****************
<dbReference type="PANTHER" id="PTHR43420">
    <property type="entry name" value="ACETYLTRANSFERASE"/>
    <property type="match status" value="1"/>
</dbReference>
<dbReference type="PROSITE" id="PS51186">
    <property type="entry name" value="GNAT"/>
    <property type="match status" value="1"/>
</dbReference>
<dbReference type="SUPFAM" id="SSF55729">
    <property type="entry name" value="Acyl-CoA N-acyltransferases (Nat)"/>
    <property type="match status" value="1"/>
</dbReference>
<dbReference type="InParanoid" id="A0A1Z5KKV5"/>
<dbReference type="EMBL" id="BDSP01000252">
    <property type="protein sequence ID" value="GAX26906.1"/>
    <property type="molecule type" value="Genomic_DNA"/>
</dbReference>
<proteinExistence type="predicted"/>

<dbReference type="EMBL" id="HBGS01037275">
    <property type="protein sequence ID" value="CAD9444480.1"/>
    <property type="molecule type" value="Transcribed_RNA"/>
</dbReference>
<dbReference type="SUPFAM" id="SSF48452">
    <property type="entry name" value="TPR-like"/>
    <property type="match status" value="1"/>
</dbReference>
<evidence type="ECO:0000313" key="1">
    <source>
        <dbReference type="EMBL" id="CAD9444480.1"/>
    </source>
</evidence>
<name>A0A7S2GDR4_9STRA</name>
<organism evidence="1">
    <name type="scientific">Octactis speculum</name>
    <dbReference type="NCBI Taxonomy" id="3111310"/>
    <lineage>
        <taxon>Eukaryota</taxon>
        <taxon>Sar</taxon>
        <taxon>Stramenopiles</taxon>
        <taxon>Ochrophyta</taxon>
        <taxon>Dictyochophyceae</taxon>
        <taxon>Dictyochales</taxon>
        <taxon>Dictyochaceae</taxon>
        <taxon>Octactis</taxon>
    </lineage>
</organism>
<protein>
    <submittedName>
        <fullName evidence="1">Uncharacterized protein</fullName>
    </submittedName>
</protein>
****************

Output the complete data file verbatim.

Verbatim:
<dbReference type="PANTHER" id="PTHR43420">
    <property type="entry name" value="ACETYLTRANSFERASE"/>
    <property type="match status" value="1"/>
</dbReference>
<dbReference type="PROSITE" id="PS51186">
    <property type="entry name" value="GNAT"/>
    <property type="match status" value="1"/>
</dbReference>
<dbReference type="SUPFAM" id="SSF55729">
    <property type="entry name" value="Acyl-CoA N-acyltransferases (Nat)"/>
    <property type="match status" value="1"/>
</dbReference>
<dbReference type="InParanoid" id="A0A1Z5KKV5"/>
<dbReference type="EMBL" id="BDSP01000252">
    <property type="protein sequence ID" value="GAX26906.1"/>
    <property type="molecule type" value="Genomic_DNA"/>
</dbReference>
<proteinExistence type="predicted"/>

<dbReference type="EMBL" id="HBGS01037275">
    <property type="protein sequence ID" value="CAD9444480.1"/>
    <property type="molecule type" value="Transcribed_RNA"/>
</dbReference>
<dbReference type="SUPFAM" id="SSF48452">
    <property type="entry name" value="TPR-like"/>
    <property type="match status" value="1"/>
</dbReference>
<evidence type="ECO:0000313" key="1">
    <source>
        <dbReference type="EMBL" id="CAD9444480.1"/>
    </source>
</evidence>
<name>A0A7S2GDR4_9STRA</name>
<organism evidence="1">
    <name type="scientific">Octactis speculum</name>
    <dbReference type="NCBI Taxonomy" id="3111310"/>
    <lineage>
        <taxon>Eukaryota</taxon>
        <taxon>Sar</taxon>
        <taxon>Stramenopiles</taxon>
        <taxon>Ochrophyta</taxon>
        <taxon>Dictyochophyceae</taxon>
        <taxon>Dictyochales</taxon>
        <taxon>Dictyochaceae</taxon>
        <taxon>Octactis</taxon>
    </lineage>
</organism>
<protein>
    <submittedName>
        <fullName evidence="1">Uncharacterized protein</fullName>
    </submittedName>
</protein>